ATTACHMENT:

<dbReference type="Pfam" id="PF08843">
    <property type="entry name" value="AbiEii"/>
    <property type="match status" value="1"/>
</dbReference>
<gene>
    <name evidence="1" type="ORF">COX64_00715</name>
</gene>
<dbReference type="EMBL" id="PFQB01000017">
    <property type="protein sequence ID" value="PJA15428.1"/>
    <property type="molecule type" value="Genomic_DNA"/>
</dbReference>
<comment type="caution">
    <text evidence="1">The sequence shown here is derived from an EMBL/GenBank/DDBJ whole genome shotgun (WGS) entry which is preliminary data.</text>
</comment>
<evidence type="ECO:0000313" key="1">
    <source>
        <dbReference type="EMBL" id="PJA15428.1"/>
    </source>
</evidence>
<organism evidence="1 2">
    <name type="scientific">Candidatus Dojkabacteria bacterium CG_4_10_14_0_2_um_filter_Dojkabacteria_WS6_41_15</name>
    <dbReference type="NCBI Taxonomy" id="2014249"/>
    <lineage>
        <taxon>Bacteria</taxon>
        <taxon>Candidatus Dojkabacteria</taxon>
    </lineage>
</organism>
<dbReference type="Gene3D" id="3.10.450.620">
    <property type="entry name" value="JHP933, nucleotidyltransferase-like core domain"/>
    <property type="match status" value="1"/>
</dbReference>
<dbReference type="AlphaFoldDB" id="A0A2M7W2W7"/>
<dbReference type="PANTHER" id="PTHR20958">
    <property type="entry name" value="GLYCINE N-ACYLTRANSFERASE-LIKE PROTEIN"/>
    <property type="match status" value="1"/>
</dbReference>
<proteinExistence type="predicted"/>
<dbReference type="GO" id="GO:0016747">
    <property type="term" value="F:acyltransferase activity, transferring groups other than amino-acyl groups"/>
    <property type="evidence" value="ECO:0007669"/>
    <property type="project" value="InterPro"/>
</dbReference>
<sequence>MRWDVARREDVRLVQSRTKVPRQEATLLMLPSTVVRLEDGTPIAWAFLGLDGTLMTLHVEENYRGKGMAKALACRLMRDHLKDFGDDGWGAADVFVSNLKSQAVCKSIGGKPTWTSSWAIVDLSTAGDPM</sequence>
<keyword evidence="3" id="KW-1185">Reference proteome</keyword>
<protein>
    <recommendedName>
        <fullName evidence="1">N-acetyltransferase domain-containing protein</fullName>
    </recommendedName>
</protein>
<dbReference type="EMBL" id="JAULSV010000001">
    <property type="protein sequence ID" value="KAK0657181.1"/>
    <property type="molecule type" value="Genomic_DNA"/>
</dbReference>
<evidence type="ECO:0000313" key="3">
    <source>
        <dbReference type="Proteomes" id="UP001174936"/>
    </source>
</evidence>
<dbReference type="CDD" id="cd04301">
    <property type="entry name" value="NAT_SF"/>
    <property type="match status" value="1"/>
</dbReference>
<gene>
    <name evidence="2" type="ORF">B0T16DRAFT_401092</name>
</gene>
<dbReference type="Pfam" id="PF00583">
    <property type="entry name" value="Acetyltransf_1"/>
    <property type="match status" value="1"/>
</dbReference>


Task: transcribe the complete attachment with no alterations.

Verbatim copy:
<dbReference type="Pfam" id="PF08843">
    <property type="entry name" value="AbiEii"/>
    <property type="match status" value="1"/>
</dbReference>
<gene>
    <name evidence="1" type="ORF">COX64_00715</name>
</gene>
<dbReference type="EMBL" id="PFQB01000017">
    <property type="protein sequence ID" value="PJA15428.1"/>
    <property type="molecule type" value="Genomic_DNA"/>
</dbReference>
<comment type="caution">
    <text evidence="1">The sequence shown here is derived from an EMBL/GenBank/DDBJ whole genome shotgun (WGS) entry which is preliminary data.</text>
</comment>
<evidence type="ECO:0000313" key="1">
    <source>
        <dbReference type="EMBL" id="PJA15428.1"/>
    </source>
</evidence>
<organism evidence="1 2">
    <name type="scientific">Candidatus Dojkabacteria bacterium CG_4_10_14_0_2_um_filter_Dojkabacteria_WS6_41_15</name>
    <dbReference type="NCBI Taxonomy" id="2014249"/>
    <lineage>
        <taxon>Bacteria</taxon>
        <taxon>Candidatus Dojkabacteria</taxon>
    </lineage>
</organism>
<dbReference type="Gene3D" id="3.10.450.620">
    <property type="entry name" value="JHP933, nucleotidyltransferase-like core domain"/>
    <property type="match status" value="1"/>
</dbReference>
<dbReference type="AlphaFoldDB" id="A0A2M7W2W7"/>
<dbReference type="PANTHER" id="PTHR20958">
    <property type="entry name" value="GLYCINE N-ACYLTRANSFERASE-LIKE PROTEIN"/>
    <property type="match status" value="1"/>
</dbReference>
<proteinExistence type="predicted"/>
<dbReference type="GO" id="GO:0016747">
    <property type="term" value="F:acyltransferase activity, transferring groups other than amino-acyl groups"/>
    <property type="evidence" value="ECO:0007669"/>
    <property type="project" value="InterPro"/>
</dbReference>
<sequence>MRWDVARREDVRLVQSRTKVPRQEATLLMLPSTVVRLEDGTPIAWAFLGLDGTLMTLHVEENYRGKGMAKALACRLMRDHLKDFGDDGWGAADVFVSNLKSQAVCKSIGGKPTWTSSWAIVDLSTAGDPM</sequence>
<keyword evidence="3" id="KW-1185">Reference proteome</keyword>
<protein>
    <recommendedName>
        <fullName evidence="1">N-acetyltransferase domain-containing protein</fullName>
    </recommendedName>
</protein>
<dbReference type="EMBL" id="JAULSV010000001">
    <property type="protein sequence ID" value="KAK0657181.1"/>
    <property type="molecule type" value="Genomic_DNA"/>
</dbReference>
<evidence type="ECO:0000313" key="3">
    <source>
        <dbReference type="Proteomes" id="UP001174936"/>
    </source>
</evidence>
<dbReference type="CDD" id="cd04301">
    <property type="entry name" value="NAT_SF"/>
    <property type="match status" value="1"/>
</dbReference>
<gene>
    <name evidence="2" type="ORF">B0T16DRAFT_401092</name>
</gene>
<dbReference type="Pfam" id="PF00583">
    <property type="entry name" value="Acetyltransf_1"/>
    <property type="match status" value="1"/>
</dbReference>